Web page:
Then there are those like Arnold Norfleet of Philadelphia, who wears a Carolina Panthers jersey, cap, vest and beads to watch all the selections that he dutifully writes on a chart given to him by the league. He even clutches the paper with a Panthers fleece glove on his left hand, leaving his right bare so he can hold a pen.
"Hey, we are the draft," he said.
Still, the NFL has some 4,100 seats to fill in Radio City and there aren't 4,100 Die Hards on a sunny spring Saturday in New York. Most people have lives. They have places to go. They can't stare all afternoon at an empty lectern waiting for another player they have never heard of to be selected. Strangely, they don't live for their own blue draft Die Hard card.
And so there were people like Amy Liu from Colorado, who applied for a job with the NFL and was offered tickets to Saturday's final four rounds. She brought a friend, Ian Freed.
"I'm filler," Freed said.
Asked if he would stay the whole day, he laughed.
"No," he said.
By late Saturday afternoon, there were maybe 400 people inside Radio City. Outside, on Sixth Avenue, young men wearing official NFL credentials tried to draw interest, shouting to pedestrians, "NFL draft! Check it out inside." Those who did might have seen the four men in their 20s, wearing Giants jerseys, hooting at the Eagles cheerleaders who danced on the Radio City stage between picks. The men were hard to miss. They had a whole section to themselves.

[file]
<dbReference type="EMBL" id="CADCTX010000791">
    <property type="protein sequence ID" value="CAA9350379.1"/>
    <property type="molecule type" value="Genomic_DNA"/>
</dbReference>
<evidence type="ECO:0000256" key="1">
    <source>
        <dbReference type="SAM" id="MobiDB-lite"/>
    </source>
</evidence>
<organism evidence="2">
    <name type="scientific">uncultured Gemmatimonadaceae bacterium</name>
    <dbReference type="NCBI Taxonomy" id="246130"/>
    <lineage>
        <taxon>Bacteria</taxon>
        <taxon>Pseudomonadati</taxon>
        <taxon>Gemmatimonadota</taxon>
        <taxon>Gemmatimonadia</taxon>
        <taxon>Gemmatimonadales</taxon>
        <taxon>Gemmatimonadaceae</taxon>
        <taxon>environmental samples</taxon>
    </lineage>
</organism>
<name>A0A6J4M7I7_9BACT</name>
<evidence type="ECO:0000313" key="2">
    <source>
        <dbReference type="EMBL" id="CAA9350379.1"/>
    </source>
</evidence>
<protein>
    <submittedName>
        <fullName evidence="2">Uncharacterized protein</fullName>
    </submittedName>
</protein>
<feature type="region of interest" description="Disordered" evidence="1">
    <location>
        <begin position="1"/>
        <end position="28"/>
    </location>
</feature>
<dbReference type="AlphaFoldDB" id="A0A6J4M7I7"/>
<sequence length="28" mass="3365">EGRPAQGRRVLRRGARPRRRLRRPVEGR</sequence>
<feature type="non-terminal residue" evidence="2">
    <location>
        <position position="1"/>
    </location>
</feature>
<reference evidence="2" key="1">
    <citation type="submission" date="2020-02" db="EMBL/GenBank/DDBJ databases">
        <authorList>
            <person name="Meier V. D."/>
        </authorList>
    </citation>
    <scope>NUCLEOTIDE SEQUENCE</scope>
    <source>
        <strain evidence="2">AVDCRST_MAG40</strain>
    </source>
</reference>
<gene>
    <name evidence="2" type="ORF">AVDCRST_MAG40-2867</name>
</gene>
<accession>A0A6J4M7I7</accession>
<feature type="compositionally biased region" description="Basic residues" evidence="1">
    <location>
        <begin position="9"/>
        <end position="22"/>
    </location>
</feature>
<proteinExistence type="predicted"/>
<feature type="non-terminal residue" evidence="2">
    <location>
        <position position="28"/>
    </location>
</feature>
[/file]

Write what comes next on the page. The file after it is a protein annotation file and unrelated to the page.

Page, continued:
Walsh, having moved down from the mezzanine to a spot next to the stage, had turned gloomy. Round 6 was almost done. The draft was ending. Soon, he would have to leave.
"I have nothing to look forward to," he said sadly. "I'm hurt on the job and I have to stay home. It's boring. I look forward to the NFL season. And I really look forward to this. I love this."
He looked around, at the stage and the countdown clock and the video boards all suddenly so close and he shook his head.
"I hope the league – for just one year – would let the Die Hards come down here for the first day," he said.
Walsh knows it won't happen. The NFL sells the closest seats as part of a draft weekend package. The Die Hards do not buy packages. They are football's version of the bleacher bums and you get the sense that even if they could afford an expensive draft weekend package, they wouldn't do it. They have too much fun in their distant mezzanine seats, where maintaining their Die Hard card is everything.
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Nobody might understand that better than Norfleet. He's been holding a secret he wasn't sure he was going to reveal to the Die Hards around him. But with the draft almost finished he knows he must tell it now or wait another 12 months. His voice is hoarse, his words hard to understand. But he has to say this.
Last year he lost his card.
This happened because he decided to leave early on the last day. He thought he could get away with this. He thought he could head out to the hotel for a rest, have his friend Andre slip his card to the NFL official who collected them at the door. The plan didn't work.
"We were busted," Norfleet said.
He sprinted the six blocks back to Radio City and begged the official to please let him stay a Die Hard.
The league relented.
"I will never screw that up again," he screamed with what little voice he had left.
The other Die Hards nodded solemnly.
Soon the draft would end and soon they would shuffle down Radio City's grand staircases and leave through the door specially designated for the Die Hards, hand their cards to the league official and disappear into the New York night.
Only to come back in exactly a year and wait for hours just to sit and watch a draft.
And hope it never ends.